In this post over at The Volokh Conspiracy, titled "The President doesn’t need Congress’s help to fix unjust sentences," Will Baude properly notes that Prez Obama could take care of the first item on the AG's action list without any action by Congress.  As Will notes, the "Constitution gives the President 'Power to grant Reprieves and Pardons for Offences against the United States.' If the President indeed shares the Attorney General’s views, he can eliminate the thousands of unfair sentences at a few strokes of a pen."  Will speculates that "the President is unwilling to exercise his constitutional pardon power [this way] because he wants political cover if somebody who is pardoned later goes on to do something wrong." 

I am glad Will highlights the president could through commutations (or pardons) readily fix on his own problems and unfairness presented by the non-retroactivity of the Fair Sentencing Act.  Those problems persist because of President Obama's failure of resolve, not a failure of power, on this front.  In addition, I think the President could (and should) be using a lot more of his political time and energy trying to move Congress forward on other fronts as well (e.g., he could have, but failed to, talk at lengthy about these issues during his State of the Union address not long ago).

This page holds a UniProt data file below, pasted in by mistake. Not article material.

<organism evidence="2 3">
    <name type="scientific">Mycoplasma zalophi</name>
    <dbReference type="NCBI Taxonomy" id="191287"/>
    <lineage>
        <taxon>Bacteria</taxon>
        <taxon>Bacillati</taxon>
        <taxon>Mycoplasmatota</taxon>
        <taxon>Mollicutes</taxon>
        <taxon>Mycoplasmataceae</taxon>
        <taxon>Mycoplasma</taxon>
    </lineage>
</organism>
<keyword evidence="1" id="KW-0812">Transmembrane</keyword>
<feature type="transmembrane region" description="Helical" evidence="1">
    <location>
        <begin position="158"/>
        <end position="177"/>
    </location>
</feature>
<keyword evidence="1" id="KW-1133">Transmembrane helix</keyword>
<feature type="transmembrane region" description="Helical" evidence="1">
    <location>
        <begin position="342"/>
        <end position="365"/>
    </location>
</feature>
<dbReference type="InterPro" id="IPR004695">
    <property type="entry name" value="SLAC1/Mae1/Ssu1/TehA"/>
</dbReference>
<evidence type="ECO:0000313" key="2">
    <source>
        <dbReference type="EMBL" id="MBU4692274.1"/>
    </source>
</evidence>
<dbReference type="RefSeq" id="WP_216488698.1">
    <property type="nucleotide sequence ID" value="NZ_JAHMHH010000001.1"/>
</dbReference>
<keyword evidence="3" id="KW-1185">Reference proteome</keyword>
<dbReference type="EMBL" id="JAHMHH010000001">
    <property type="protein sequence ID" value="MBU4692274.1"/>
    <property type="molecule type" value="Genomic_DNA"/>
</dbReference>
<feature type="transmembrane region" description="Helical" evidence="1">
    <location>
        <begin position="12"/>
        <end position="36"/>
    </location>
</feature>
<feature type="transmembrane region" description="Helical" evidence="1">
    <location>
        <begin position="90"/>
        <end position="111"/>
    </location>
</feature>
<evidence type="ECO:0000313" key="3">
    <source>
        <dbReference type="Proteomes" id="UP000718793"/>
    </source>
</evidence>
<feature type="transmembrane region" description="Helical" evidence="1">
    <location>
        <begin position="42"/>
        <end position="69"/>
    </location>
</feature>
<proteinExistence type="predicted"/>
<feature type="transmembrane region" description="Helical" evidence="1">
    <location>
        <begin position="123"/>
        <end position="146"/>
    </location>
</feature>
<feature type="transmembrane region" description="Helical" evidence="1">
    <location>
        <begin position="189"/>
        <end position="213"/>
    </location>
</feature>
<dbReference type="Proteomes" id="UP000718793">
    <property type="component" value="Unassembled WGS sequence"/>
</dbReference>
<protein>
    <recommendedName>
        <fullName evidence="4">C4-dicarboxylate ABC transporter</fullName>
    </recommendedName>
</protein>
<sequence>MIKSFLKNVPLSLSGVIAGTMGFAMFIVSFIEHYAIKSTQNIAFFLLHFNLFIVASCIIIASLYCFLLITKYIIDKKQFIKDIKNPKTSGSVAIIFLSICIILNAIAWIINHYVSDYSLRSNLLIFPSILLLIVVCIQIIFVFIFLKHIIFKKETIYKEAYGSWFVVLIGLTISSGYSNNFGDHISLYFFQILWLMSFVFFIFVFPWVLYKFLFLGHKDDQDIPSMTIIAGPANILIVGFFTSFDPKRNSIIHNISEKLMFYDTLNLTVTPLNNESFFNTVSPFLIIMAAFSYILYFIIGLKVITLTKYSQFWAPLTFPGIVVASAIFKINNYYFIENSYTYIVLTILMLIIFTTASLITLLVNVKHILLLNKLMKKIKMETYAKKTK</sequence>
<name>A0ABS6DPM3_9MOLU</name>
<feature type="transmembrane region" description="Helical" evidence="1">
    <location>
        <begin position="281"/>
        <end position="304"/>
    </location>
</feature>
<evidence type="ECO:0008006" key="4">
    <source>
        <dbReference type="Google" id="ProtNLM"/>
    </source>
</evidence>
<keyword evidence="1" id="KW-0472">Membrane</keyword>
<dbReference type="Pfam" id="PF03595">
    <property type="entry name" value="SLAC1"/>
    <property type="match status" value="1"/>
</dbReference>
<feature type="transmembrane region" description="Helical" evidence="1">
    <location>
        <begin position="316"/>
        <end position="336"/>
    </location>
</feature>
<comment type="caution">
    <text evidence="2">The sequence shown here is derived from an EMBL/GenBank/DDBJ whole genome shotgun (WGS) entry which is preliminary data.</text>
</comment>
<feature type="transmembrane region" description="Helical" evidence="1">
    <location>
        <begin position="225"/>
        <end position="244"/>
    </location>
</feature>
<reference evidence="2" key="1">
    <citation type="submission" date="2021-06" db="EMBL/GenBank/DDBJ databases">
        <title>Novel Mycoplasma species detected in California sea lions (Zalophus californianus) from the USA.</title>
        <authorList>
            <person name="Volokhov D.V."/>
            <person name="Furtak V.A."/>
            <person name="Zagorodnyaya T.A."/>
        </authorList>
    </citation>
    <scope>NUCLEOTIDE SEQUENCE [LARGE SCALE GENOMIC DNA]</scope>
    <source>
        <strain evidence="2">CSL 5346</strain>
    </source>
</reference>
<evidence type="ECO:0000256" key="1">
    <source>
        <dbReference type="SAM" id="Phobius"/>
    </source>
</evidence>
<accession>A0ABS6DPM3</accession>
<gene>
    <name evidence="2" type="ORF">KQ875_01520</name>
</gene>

March 2, 2015 at 03:08 PM | Permalink

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Comments

Another reason Obama might not want to commute a large number of people is that he is already getting opposition for his discretion in the immigration area. His constitutional power to do it might be even more clearer, but it still would be seen as a controversial move. This can be seen as a sort of different type of "political cover," perhaps.